The resurgence of research into phage biology and therapy is, in part, due to the increasing need for novel agents to treat multidrug-resistant infections. Despite a long clinical history in Eastern Europe and initial success within the food industry, commercialized phage products have yet to enter other sectors. This relative lack of success is, in part, due to the inherent biological limitations of whole phages. These include (but are not limited to) reaching target sites at sufficiently high concentrations to establish an infection which produces enough progeny phages to reduce the bacterial population in a clinically meaningful manner and the limited host range of some phages. Conversely, parallels can be drawn between antimicrobial enzymes derived from phages and conventional antibiotics. In the current article the biological limitations of whole phage-based therapeutics and their derived antimicrobial enzymes will be discussed. In addition, the ability of more complex formulations to address these issues, in the context of medical and non-medical applications, will also be included.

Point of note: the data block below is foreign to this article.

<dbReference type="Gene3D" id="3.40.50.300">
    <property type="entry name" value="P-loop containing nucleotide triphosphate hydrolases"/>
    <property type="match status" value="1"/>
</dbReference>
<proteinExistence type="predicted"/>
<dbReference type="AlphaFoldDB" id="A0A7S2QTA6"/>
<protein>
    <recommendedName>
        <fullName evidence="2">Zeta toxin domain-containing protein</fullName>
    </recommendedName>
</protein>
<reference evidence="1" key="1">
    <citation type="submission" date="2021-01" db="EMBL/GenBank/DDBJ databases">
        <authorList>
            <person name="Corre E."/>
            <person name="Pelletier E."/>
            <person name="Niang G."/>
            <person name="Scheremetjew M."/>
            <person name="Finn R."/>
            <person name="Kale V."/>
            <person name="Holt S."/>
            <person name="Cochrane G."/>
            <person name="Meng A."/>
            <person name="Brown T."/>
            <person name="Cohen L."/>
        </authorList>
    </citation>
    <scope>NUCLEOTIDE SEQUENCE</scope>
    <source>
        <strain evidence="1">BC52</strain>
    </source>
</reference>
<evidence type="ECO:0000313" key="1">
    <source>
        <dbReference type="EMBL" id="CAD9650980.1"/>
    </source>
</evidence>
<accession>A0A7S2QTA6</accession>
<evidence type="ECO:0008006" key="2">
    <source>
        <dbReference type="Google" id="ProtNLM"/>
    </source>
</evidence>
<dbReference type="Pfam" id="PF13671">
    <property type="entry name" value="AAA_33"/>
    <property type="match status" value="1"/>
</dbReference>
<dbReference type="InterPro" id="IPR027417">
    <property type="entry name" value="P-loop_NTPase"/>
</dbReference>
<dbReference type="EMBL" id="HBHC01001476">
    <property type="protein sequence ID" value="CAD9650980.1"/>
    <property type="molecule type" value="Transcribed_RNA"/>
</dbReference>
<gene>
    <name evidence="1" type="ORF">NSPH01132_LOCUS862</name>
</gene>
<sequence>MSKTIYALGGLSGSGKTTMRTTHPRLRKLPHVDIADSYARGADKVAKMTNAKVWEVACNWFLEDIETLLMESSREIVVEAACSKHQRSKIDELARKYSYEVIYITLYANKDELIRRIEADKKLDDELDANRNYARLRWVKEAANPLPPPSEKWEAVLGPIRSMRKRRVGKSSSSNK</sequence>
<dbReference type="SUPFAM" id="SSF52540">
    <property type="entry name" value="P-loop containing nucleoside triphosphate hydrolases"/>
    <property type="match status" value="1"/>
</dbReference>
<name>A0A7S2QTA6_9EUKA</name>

This is an open access article distributed under the Creative Commons Attribution License
which permits unrestricted use, distribution, and reproduction in any medium, provided the original work is properly cited